Before the interim final rule became effective on January 1, 2001, several petitions were filed requesting the Secretary to delay implementation because industry participants objected to the effects of the separate Class III butterfat price. Implementation could not be stayed because of the Congressional deadline on the rulemaking procedure, and partial implementation was not possible because the interim final rule had been approved by producers in its entirety. Before the separate Class III and Class IV butterfat prices could become effective, implementation of the separate butterfat prices was enjoined in the Federal District Court for the District of Columbia at the urging of organizations representing most of the interests in the dairy industry. The Court's order returned the price formulas for the Class III components to their earlier forms, with the new make allowances and cheese moisture adjustment incorporated.

By the end of the comment period, comments representing nearly 100 interested parties from most segments of the industry were received that objected to separating the Class III and Class IV butterfat prices and reducing the level of the protein price. The comments urged USDA to continue to calculate the Class III butterfat price on the basis of the value of butterfat in butter, and return to the Class III price formula formats in use before effectuation of the interim final rule.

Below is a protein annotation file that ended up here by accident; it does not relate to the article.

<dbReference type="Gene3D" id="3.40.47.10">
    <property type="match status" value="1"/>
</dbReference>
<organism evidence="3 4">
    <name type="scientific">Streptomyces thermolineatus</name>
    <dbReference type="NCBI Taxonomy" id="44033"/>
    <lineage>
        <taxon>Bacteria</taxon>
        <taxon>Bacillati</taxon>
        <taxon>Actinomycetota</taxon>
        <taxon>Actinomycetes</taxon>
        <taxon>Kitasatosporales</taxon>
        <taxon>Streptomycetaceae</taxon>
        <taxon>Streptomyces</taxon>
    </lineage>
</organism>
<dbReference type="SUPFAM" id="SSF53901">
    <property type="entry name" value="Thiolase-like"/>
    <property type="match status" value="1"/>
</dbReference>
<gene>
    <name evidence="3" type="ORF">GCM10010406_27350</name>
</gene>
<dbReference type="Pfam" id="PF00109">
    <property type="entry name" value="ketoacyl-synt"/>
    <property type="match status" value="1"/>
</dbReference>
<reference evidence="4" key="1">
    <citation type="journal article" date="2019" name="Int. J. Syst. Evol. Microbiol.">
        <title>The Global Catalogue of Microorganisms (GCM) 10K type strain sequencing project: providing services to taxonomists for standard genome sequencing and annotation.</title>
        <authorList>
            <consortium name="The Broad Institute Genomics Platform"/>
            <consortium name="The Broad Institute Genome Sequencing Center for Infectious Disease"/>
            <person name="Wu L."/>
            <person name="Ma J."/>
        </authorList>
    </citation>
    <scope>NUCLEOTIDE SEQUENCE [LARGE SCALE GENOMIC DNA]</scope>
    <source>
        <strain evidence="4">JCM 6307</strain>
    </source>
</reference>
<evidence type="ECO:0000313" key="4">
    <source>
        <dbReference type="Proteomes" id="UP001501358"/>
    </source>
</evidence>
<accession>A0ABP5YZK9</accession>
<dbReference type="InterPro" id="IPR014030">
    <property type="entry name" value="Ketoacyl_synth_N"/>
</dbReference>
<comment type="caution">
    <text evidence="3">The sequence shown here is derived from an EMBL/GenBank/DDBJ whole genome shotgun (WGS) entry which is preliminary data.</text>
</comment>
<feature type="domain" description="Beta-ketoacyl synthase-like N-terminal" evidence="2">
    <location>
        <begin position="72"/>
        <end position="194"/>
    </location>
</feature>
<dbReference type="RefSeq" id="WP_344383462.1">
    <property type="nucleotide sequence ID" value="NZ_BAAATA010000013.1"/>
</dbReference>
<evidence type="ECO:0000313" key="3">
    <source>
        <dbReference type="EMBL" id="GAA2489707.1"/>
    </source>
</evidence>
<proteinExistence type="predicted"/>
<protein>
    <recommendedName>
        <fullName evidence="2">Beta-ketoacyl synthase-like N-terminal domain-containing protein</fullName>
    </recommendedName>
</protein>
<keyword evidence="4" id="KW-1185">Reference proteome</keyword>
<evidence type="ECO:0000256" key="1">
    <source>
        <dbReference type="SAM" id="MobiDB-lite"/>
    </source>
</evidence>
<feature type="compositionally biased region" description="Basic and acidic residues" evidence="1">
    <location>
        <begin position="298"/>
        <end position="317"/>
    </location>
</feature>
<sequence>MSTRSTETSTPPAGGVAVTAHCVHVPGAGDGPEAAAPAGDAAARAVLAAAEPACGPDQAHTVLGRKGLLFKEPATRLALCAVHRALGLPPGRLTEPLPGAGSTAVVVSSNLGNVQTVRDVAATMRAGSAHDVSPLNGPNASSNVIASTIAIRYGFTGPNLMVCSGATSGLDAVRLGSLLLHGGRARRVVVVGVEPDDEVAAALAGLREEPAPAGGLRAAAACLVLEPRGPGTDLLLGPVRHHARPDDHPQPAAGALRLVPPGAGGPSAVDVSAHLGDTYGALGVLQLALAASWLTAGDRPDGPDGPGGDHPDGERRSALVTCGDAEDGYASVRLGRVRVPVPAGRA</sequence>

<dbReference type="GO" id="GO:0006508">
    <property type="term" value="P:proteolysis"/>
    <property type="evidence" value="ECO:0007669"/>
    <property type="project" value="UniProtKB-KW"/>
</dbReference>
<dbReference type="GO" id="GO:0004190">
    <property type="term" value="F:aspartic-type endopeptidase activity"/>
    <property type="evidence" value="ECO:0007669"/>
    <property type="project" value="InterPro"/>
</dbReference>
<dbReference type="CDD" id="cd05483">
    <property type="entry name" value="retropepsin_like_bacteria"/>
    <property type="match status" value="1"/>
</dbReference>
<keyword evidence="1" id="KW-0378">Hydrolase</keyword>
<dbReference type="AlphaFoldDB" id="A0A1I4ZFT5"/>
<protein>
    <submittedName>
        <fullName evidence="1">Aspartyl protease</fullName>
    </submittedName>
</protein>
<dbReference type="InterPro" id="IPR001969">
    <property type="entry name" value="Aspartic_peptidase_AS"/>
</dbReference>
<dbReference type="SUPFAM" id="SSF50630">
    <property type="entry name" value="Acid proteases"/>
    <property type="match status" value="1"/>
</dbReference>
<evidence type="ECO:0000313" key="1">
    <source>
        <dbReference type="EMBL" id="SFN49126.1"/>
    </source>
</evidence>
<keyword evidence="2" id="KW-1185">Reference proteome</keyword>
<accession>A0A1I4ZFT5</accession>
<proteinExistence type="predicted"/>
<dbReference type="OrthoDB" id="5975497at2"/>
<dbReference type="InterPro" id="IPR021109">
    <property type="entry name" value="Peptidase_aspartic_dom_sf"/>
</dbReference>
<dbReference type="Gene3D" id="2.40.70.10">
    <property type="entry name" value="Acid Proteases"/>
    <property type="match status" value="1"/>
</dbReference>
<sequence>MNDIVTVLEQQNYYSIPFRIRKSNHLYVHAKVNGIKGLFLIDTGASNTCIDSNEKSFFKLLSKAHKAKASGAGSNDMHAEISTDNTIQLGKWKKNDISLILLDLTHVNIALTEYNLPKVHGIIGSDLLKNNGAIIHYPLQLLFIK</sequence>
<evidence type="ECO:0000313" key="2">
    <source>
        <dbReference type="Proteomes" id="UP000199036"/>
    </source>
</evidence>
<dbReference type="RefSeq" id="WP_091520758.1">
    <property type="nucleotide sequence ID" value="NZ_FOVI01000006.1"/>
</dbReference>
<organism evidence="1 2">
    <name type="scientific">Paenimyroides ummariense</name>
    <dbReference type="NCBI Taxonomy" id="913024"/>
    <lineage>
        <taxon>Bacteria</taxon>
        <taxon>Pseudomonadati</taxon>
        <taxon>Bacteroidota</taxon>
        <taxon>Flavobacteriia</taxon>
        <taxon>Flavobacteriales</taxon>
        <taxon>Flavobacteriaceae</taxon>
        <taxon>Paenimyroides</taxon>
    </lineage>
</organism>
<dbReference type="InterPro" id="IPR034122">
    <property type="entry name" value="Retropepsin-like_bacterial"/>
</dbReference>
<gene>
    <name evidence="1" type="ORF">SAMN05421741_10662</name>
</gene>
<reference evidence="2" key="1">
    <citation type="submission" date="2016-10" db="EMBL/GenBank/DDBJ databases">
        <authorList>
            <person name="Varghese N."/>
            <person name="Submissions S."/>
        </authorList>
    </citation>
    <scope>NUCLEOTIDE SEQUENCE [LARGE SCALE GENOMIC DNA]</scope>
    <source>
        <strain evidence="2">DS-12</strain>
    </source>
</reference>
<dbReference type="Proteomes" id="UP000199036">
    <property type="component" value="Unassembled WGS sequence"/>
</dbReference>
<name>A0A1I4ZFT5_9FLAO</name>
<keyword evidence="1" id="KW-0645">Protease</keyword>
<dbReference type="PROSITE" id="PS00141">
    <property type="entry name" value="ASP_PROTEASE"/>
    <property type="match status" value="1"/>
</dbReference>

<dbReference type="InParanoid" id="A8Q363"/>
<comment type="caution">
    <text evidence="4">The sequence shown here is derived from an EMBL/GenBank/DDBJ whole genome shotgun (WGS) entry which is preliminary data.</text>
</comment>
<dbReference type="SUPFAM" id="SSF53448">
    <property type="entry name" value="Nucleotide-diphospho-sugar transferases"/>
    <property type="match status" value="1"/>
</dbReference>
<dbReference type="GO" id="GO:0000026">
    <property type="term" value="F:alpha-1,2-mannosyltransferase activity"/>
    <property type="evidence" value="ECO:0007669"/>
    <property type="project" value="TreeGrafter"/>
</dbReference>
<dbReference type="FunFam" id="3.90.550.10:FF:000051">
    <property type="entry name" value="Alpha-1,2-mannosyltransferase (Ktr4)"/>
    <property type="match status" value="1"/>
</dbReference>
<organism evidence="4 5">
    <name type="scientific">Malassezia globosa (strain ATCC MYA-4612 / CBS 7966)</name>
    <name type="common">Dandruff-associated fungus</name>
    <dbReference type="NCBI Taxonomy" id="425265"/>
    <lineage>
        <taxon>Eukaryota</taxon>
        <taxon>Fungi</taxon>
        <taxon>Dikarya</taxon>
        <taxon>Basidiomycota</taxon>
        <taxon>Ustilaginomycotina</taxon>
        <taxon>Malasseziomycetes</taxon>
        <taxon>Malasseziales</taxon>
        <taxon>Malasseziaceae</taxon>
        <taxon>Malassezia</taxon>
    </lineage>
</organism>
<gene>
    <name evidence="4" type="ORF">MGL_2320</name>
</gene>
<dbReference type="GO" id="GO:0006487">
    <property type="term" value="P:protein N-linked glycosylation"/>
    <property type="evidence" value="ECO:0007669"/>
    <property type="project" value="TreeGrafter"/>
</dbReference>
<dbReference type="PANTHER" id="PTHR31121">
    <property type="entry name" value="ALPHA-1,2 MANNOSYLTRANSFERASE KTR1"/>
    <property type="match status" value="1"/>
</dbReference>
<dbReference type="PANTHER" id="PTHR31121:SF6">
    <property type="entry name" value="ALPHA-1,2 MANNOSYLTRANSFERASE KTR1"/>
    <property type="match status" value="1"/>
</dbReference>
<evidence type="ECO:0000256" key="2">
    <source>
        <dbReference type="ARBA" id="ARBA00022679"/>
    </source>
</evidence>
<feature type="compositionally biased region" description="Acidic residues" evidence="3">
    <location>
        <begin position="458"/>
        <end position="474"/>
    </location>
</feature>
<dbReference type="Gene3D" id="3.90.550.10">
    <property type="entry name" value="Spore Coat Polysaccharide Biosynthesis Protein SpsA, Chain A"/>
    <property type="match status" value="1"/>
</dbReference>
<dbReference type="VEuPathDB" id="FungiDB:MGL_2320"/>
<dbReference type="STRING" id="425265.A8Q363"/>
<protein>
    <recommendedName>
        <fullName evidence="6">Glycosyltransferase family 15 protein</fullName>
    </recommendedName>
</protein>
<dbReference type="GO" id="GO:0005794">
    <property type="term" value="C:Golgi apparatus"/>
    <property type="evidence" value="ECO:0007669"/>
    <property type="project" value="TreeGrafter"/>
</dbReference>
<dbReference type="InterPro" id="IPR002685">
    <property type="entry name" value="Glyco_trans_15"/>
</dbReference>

Several reasons were given for rejecting the change to Class III component prices based on the contribution of butterfat and protein to cheese yield. Numerous commenters cited the negative effects of a marked increase in the cost of milk for use in high-fat cheeses and the incentive created for handlers to substitute lower-valued Class IV forms of butterfat for use in cheese-making. Others stressed the difficulties created by the decision in marketing cream. Several commenters argued that the shift in value from protein to butterfat caused by the decision did not make sense in light of the importance of protein in cheese-making, and that the reduced protein price would send incorrect economic signals to dairy farmers. One particular concern was the potential significant reduction in the Class I skim value if the Class III price at 3.5 percent butterfat became the mover for the Class I price.